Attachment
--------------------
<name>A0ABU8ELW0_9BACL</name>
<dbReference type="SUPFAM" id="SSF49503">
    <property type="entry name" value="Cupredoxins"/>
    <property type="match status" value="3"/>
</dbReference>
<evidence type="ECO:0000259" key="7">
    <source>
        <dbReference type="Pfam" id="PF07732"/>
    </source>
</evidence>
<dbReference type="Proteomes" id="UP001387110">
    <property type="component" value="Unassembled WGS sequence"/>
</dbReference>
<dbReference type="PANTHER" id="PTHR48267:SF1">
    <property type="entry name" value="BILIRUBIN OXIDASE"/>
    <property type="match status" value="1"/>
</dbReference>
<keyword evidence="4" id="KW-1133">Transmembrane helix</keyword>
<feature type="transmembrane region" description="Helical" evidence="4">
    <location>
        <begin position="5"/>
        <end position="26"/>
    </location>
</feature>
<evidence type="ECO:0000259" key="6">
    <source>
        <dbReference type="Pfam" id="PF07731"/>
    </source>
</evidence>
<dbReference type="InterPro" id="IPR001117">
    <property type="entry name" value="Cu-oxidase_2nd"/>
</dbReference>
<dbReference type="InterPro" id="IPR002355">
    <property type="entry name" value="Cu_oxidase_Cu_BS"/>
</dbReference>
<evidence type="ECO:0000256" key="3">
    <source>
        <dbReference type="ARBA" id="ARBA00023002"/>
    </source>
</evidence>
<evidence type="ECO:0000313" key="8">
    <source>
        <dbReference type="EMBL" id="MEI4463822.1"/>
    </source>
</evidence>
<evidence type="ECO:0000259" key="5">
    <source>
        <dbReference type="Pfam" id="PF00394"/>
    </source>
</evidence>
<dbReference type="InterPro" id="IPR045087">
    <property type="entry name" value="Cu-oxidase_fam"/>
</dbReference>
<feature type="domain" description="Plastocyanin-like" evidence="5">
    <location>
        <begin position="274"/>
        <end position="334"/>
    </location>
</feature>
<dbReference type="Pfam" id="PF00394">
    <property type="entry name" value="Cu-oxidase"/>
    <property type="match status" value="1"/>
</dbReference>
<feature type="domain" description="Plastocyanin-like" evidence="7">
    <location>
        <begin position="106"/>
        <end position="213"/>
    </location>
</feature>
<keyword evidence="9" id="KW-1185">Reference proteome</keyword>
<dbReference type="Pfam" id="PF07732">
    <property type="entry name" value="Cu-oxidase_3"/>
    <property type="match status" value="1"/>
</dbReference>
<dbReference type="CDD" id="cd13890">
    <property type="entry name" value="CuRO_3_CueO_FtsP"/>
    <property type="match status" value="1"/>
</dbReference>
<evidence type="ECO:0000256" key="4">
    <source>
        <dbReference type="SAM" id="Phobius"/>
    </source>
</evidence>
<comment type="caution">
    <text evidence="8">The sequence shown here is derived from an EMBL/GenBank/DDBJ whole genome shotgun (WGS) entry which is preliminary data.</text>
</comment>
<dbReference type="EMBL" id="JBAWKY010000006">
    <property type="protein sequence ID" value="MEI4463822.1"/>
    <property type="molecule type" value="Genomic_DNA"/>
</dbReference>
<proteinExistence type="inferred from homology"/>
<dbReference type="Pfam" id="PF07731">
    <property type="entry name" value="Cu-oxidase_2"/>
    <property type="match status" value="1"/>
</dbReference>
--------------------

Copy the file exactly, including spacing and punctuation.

<name>A0ABU8ELW0_9BACL</name>
<dbReference type="SUPFAM" id="SSF49503">
    <property type="entry name" value="Cupredoxins"/>
    <property type="match status" value="3"/>
</dbReference>
<evidence type="ECO:0000259" key="7">
    <source>
        <dbReference type="Pfam" id="PF07732"/>
    </source>
</evidence>
<dbReference type="Proteomes" id="UP001387110">
    <property type="component" value="Unassembled WGS sequence"/>
</dbReference>
<dbReference type="PANTHER" id="PTHR48267:SF1">
    <property type="entry name" value="BILIRUBIN OXIDASE"/>
    <property type="match status" value="1"/>
</dbReference>
<keyword evidence="4" id="KW-1133">Transmembrane helix</keyword>
<feature type="transmembrane region" description="Helical" evidence="4">
    <location>
        <begin position="5"/>
        <end position="26"/>
    </location>
</feature>
<evidence type="ECO:0000259" key="6">
    <source>
        <dbReference type="Pfam" id="PF07731"/>
    </source>
</evidence>
<dbReference type="InterPro" id="IPR001117">
    <property type="entry name" value="Cu-oxidase_2nd"/>
</dbReference>
<dbReference type="InterPro" id="IPR002355">
    <property type="entry name" value="Cu_oxidase_Cu_BS"/>
</dbReference>
<evidence type="ECO:0000256" key="3">
    <source>
        <dbReference type="ARBA" id="ARBA00023002"/>
    </source>
</evidence>
<evidence type="ECO:0000313" key="8">
    <source>
        <dbReference type="EMBL" id="MEI4463822.1"/>
    </source>
</evidence>
<evidence type="ECO:0000259" key="5">
    <source>
        <dbReference type="Pfam" id="PF00394"/>
    </source>
</evidence>
<dbReference type="InterPro" id="IPR045087">
    <property type="entry name" value="Cu-oxidase_fam"/>
</dbReference>
<feature type="domain" description="Plastocyanin-like" evidence="5">
    <location>
        <begin position="274"/>
        <end position="334"/>
    </location>
</feature>
<dbReference type="Pfam" id="PF00394">
    <property type="entry name" value="Cu-oxidase"/>
    <property type="match status" value="1"/>
</dbReference>
<feature type="domain" description="Plastocyanin-like" evidence="7">
    <location>
        <begin position="106"/>
        <end position="213"/>
    </location>
</feature>
<keyword evidence="9" id="KW-1185">Reference proteome</keyword>
<dbReference type="Pfam" id="PF07732">
    <property type="entry name" value="Cu-oxidase_3"/>
    <property type="match status" value="1"/>
</dbReference>
<dbReference type="CDD" id="cd13890">
    <property type="entry name" value="CuRO_3_CueO_FtsP"/>
    <property type="match status" value="1"/>
</dbReference>
<evidence type="ECO:0000256" key="4">
    <source>
        <dbReference type="SAM" id="Phobius"/>
    </source>
</evidence>
<comment type="caution">
    <text evidence="8">The sequence shown here is derived from an EMBL/GenBank/DDBJ whole genome shotgun (WGS) entry which is preliminary data.</text>
</comment>
<dbReference type="EMBL" id="JBAWKY010000006">
    <property type="protein sequence ID" value="MEI4463822.1"/>
    <property type="molecule type" value="Genomic_DNA"/>
</dbReference>
<proteinExistence type="inferred from homology"/>
<dbReference type="Pfam" id="PF07731">
    <property type="entry name" value="Cu-oxidase_2"/>
    <property type="match status" value="1"/>
</dbReference>